Sunday, March 18, 2007

D.C. Gun Ban Ruled Unconstitutional

As many of you know, this month the D.C. Circuit Court of Appeals ruled that the long-standing Washington D.C. gun ban was unconstitutional under the Second Amendment. In deciding the case of Parker, et. al. v. D.C., the court concluded, “that the Second Amendment protects an individual right to keep and bear arms. That right existed prior to the formation of the new government under the Constitution and was premised on the private use of arms for activities such as hunting and self-defense, the latter being understood as resistance to either private lawlessness or the depredations of a tyrannical government (or a threat from abroad). In addition, the right to keep and bear arms had the important and salutary civic purpose of helping to preserve the citizen militia. […] The individual right facilitated militia service by ensuring that citizens would not be barred from keeping the arms they would need when called forth for militia duty. Despite the importance of the Second Amendment's civic purpose, however, the activities it protects are not limited to militia service, nor is an individual's enjoyment of the right contingent upon his or her continued or intermittent enrollment in the militia."

Amen, my black-robed brothuhs! In 2001 the Fifth Circuit Court of Appeals unanimously came to the same individual rights conclusion in U.S. v. Emerson.

Of course the gun banners will say that this recent decision (as they did with Emerson) contradicts their favorite case, U.S. v. Miller. In this 1939 case two suspected moonshiners were charged with violating the National Firearms Act of 1934 (NFA) by transporting an unlicensed sawed-off shotgun across state lines. In Miller the Supreme Court said that the NFA could stand constitutional muster. It concluded: "In the absence of any evidence tending to show that possession or use of a [sawed-off shotgun] at this time has some reasonable relationship to the preservation or efficiency of a well regulated militia, we cannot say that the Second Amendment guarantees the right to keep and bear such an instrument. Certainly it is not within judicial notice that this weapon is any part of the ordinary military equipment or that its use could contribute to the common defense... The signification attributed to the term Militia appears from the debates in the Convention, the history and legislation of Colonies and States, and the writings of approved commentators. These show plainly enough that the Militia comprised all males physically capable of acting in concert for the common defense. 'A body of citizens enrolled for military discipline.' And further, that ordinarily when called for service these men were expected to appear bearing arms supplied by themselves and of the kind in common use at the time."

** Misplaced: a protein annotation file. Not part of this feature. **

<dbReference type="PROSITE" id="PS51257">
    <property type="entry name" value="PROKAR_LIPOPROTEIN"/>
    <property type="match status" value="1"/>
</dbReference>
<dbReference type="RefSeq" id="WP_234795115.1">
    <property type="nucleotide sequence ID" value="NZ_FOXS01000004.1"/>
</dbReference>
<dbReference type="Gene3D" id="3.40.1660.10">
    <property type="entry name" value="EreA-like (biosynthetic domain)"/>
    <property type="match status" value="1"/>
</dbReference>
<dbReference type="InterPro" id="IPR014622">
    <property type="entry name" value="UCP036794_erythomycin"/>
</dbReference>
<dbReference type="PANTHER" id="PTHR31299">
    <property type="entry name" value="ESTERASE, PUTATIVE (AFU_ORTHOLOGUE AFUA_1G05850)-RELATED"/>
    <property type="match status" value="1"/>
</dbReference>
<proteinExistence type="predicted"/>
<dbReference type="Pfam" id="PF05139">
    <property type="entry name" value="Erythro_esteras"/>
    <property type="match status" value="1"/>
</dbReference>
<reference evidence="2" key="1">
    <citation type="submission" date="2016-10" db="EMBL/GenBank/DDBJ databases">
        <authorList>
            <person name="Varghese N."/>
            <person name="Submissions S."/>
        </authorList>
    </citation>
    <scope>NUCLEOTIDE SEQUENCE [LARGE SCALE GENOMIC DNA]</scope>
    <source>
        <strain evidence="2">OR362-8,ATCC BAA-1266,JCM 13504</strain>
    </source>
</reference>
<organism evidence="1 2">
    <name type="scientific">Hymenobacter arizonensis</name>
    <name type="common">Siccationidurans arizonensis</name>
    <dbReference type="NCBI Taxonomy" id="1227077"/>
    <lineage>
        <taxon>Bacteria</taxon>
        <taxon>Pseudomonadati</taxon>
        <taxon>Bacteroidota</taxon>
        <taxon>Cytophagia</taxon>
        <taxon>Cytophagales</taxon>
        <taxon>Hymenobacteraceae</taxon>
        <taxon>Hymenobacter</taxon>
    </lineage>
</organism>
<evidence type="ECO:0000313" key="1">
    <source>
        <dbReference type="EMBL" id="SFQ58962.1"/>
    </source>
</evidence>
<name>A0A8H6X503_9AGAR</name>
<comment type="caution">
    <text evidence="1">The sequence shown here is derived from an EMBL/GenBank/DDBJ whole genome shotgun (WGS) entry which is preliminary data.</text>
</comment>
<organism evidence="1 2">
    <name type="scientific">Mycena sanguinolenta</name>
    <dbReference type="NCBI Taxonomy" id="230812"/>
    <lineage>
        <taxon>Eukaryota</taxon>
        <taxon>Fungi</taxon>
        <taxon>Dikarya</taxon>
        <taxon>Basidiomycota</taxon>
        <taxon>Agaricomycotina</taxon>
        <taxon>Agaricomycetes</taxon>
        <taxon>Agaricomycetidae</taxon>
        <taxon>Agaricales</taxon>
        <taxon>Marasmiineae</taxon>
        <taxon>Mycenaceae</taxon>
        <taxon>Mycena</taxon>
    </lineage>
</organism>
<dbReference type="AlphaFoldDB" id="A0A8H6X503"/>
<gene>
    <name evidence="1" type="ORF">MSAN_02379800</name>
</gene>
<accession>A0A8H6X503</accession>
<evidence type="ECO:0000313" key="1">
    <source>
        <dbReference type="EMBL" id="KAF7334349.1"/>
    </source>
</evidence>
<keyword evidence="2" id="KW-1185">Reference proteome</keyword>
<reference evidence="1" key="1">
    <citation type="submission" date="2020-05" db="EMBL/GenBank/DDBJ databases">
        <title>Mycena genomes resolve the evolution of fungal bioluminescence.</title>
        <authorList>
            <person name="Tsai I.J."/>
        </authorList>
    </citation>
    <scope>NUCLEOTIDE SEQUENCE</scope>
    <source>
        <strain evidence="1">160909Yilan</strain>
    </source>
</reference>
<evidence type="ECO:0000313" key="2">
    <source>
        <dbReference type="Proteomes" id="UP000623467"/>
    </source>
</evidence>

That’s hardly the stinging rebuke of the individual rights interpretation that the gun-grabbers make the Miller decision out to be. In fact, you could interpret the decision as meaning that individuals have a right to own only military style weapons and no others.

However you interpret the U.S. v. Miller decision, it’s important to note that the Supreme Court rendered its decision without ever hearing the defense’s argument. Neither the defendants nor their legal counsel appeared at the U.S. Supreme Court! That’s why the court prefaced its decision with, "In the absence of any evidence…” The lead defendant Jack Miller’s bullet-riddled corpse was found shortly before he could testify before the court and the other, Frank Layton, quickly rolled over and accepted a plea deal. (Convenient, eh?)

If the Parker case goes to the Supreme Court it may give us a long overdue chance for a fair hearing of a Second Amendment case by that body, one where BOTH sides can present their case. But if I was one of the Parker claimants, I’d start filling out those organ donor cards just in case.

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